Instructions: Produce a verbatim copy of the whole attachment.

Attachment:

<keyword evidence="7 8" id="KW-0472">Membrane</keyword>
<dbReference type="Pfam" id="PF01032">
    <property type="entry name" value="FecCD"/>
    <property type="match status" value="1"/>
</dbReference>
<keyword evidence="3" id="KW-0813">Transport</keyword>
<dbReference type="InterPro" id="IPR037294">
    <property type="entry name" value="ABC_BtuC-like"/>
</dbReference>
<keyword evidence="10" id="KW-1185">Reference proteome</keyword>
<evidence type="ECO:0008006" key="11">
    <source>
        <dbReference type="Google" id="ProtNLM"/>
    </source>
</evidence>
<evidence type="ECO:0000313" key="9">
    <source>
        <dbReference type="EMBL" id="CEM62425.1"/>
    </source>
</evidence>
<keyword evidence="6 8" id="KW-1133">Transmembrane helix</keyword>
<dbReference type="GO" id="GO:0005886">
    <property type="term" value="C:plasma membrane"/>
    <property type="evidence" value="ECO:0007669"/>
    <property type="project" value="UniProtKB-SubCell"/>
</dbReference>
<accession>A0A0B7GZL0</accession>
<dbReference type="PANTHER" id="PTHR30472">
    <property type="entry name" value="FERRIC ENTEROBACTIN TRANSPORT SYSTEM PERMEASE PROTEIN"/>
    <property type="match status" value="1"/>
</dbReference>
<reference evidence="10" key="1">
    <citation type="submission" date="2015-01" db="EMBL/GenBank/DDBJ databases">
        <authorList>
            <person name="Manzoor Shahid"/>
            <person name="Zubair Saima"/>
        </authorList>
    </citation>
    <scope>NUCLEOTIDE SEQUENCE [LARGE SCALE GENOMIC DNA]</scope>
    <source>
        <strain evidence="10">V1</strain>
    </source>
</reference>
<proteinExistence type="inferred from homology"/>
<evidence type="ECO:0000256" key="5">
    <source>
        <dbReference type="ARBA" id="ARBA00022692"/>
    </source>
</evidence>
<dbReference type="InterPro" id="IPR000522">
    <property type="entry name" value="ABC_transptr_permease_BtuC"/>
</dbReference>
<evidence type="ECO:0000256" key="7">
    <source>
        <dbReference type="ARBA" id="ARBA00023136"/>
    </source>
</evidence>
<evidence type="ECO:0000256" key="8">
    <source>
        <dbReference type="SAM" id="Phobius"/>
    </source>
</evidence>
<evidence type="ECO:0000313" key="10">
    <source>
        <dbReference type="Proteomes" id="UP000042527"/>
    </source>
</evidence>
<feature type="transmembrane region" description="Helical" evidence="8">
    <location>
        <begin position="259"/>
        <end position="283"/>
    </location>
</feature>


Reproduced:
<keyword evidence="7 8" id="KW-0472">Membrane</keyword>
<dbReference type="Pfam" id="PF01032">
    <property type="entry name" value="FecCD"/>
    <property type="match status" value="1"/>
</dbReference>
<keyword evidence="3" id="KW-0813">Transport</keyword>
<dbReference type="InterPro" id="IPR037294">
    <property type="entry name" value="ABC_BtuC-like"/>
</dbReference>
<keyword evidence="10" id="KW-1185">Reference proteome</keyword>
<evidence type="ECO:0008006" key="11">
    <source>
        <dbReference type="Google" id="ProtNLM"/>
    </source>
</evidence>
<evidence type="ECO:0000313" key="9">
    <source>
        <dbReference type="EMBL" id="CEM62425.1"/>
    </source>
</evidence>
<keyword evidence="6 8" id="KW-1133">Transmembrane helix</keyword>
<dbReference type="GO" id="GO:0005886">
    <property type="term" value="C:plasma membrane"/>
    <property type="evidence" value="ECO:0007669"/>
    <property type="project" value="UniProtKB-SubCell"/>
</dbReference>
<accession>A0A0B7GZL0</accession>
<dbReference type="PANTHER" id="PTHR30472">
    <property type="entry name" value="FERRIC ENTEROBACTIN TRANSPORT SYSTEM PERMEASE PROTEIN"/>
    <property type="match status" value="1"/>
</dbReference>
<reference evidence="10" key="1">
    <citation type="submission" date="2015-01" db="EMBL/GenBank/DDBJ databases">
        <authorList>
            <person name="Manzoor Shahid"/>
            <person name="Zubair Saima"/>
        </authorList>
    </citation>
    <scope>NUCLEOTIDE SEQUENCE [LARGE SCALE GENOMIC DNA]</scope>
    <source>
        <strain evidence="10">V1</strain>
    </source>
</reference>
<proteinExistence type="inferred from homology"/>
<evidence type="ECO:0000256" key="5">
    <source>
        <dbReference type="ARBA" id="ARBA00022692"/>
    </source>
</evidence>
<dbReference type="InterPro" id="IPR000522">
    <property type="entry name" value="ABC_transptr_permease_BtuC"/>
</dbReference>
<evidence type="ECO:0000256" key="7">
    <source>
        <dbReference type="ARBA" id="ARBA00023136"/>
    </source>
</evidence>
<evidence type="ECO:0000256" key="8">
    <source>
        <dbReference type="SAM" id="Phobius"/>
    </source>
</evidence>
<evidence type="ECO:0000313" key="10">
    <source>
        <dbReference type="Proteomes" id="UP000042527"/>
    </source>
</evidence>
<feature type="transmembrane region" description="Helical" evidence="8">
    <location>
        <begin position="259"/>
        <end position="283"/>
    </location>
</feature>